MUNSTER, Ind. (AP) — A lawsuit filed by a German museum operator could spell the end of a Munster exhibit featuring replicas of works by a famed Mexican painter.
The Center for Visual and Performing Arts has a collection of replicas of Frida Kahlo’s work. But Kunstmuseum Gehrke-Remund GmbH of Baden-Baden, Germany, says the works belong to it, and it wants the items back.
The Times reports South Shore Arts paid about $20,000 to Global Entertainment 2 for rights to exhibit the work. The popular exhibit opened Nov. 16 and is scheduled to run through Jan. 25.
“It would be a bad thing to have to give it up, especially since we are only halfway through the run of the exhibit,” South Shore Arts Executive Director John Cain said.
The exhibit features more than 100 hand-painted, licensed recreations of Kahlo’s paintings executed in her Magic Realist style. It also includes 30 hand-woven and embroidered dresses from Mexico, jewelry, artifacts and photographs detailing Kahlo’s life, according to the center’s website.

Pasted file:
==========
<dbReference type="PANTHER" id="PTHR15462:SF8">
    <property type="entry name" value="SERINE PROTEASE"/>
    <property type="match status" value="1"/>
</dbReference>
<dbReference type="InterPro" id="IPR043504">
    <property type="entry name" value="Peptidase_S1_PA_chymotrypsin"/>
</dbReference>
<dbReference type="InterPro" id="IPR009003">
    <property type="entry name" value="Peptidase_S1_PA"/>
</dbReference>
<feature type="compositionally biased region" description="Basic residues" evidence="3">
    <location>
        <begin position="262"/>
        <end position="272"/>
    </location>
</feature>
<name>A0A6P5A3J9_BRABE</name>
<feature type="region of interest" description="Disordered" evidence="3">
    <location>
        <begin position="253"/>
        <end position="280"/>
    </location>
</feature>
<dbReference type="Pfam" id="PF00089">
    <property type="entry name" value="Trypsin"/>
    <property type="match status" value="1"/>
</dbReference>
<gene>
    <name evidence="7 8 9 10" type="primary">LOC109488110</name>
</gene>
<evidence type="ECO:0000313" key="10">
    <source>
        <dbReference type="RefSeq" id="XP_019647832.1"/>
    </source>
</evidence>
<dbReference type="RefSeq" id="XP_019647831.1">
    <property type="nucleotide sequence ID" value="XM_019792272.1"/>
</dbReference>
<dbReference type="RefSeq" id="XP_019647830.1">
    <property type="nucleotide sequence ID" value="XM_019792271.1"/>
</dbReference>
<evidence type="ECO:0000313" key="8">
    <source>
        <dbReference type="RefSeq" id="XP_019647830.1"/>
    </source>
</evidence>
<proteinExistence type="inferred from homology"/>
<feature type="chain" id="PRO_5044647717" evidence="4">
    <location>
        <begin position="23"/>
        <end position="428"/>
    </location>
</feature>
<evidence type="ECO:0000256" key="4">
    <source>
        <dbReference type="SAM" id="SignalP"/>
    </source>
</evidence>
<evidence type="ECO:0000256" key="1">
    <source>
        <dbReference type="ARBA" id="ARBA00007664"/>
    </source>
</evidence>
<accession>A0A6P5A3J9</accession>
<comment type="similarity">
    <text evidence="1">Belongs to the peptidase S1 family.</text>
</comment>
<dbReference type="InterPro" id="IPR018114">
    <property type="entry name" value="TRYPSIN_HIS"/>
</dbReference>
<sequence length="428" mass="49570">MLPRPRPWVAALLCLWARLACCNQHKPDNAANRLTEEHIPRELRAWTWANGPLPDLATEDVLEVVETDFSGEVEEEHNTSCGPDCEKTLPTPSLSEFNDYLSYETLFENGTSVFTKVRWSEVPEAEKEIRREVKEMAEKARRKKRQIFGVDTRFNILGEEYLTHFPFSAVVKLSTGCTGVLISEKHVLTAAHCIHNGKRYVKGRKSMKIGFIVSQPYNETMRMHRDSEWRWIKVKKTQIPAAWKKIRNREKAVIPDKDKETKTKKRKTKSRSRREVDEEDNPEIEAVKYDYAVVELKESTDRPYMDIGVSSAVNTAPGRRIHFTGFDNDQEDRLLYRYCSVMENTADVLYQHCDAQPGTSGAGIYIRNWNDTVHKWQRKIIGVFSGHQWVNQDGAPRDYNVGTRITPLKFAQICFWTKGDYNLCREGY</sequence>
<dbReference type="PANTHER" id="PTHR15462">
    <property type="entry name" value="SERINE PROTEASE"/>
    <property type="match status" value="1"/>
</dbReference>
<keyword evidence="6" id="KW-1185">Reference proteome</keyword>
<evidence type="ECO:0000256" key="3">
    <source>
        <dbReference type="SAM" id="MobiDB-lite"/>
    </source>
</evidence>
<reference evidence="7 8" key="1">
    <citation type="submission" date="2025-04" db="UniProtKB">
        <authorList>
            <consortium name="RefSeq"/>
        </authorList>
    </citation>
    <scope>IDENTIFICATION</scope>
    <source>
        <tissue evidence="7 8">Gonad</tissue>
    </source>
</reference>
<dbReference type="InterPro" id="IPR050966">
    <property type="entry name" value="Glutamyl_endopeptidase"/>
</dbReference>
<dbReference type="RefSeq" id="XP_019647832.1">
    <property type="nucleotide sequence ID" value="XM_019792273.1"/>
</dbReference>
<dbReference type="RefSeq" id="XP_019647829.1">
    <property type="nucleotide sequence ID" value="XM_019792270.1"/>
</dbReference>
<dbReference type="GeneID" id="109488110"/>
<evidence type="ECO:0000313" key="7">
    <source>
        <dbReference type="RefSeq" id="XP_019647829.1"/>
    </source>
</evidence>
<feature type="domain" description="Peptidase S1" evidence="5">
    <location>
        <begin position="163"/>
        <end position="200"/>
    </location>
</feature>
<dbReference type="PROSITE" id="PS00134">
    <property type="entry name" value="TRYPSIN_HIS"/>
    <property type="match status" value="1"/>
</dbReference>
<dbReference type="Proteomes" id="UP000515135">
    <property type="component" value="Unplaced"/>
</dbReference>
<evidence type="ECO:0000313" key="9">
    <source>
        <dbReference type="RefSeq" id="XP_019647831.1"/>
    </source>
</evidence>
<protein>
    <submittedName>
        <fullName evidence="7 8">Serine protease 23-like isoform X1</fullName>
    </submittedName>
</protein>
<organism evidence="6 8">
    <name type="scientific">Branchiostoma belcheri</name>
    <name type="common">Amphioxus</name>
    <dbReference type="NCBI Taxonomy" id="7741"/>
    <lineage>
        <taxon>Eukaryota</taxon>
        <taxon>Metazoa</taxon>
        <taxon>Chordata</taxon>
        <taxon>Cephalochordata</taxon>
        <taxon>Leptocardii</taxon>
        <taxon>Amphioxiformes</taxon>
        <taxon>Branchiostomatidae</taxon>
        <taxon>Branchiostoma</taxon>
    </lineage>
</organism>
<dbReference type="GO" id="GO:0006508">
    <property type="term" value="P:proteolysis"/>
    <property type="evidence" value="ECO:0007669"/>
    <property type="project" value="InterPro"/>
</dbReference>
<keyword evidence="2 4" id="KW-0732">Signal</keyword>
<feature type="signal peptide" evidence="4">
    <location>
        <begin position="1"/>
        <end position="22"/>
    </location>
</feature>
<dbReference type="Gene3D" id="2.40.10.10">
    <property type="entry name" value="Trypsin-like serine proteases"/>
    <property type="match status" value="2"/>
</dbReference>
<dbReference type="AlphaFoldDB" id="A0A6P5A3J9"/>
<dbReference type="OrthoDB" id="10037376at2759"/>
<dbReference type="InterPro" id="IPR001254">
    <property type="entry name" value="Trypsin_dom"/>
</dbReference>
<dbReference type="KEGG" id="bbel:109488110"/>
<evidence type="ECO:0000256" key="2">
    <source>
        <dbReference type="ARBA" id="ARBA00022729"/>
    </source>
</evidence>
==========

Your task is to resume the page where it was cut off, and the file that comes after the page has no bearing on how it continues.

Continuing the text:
The German firm, referred to as KGR in most of the court documents, claims to be the sole owner of the “Frida Kahlo Collection,” which it says includes 127 replicated paintings, more than 500 photographs, 75 dresses and pieces of jewelry and 100 artifacts, furniture and relics.
Hans-Juergen Gehrke, general manager and partner of KGR, estimated the value of the collection at about $3.5 million.
He said an agreement with Global Entertainment Properties 1 called for it to pay $360,000 to KGR by July 20, but the company only paid $100,000. He also said Global Entertainment violated a California court order in moving materials from San Diego to Indiana.
An attorney representing Global Entertainment could not be immediately reached for comment.
Cain said he has been told there are two groups of items and that the other group is in California.
KGR wants South Shore Arts to stop displaying the collection and wants the items inventoried and transferred to an appropriate climate-controlled location.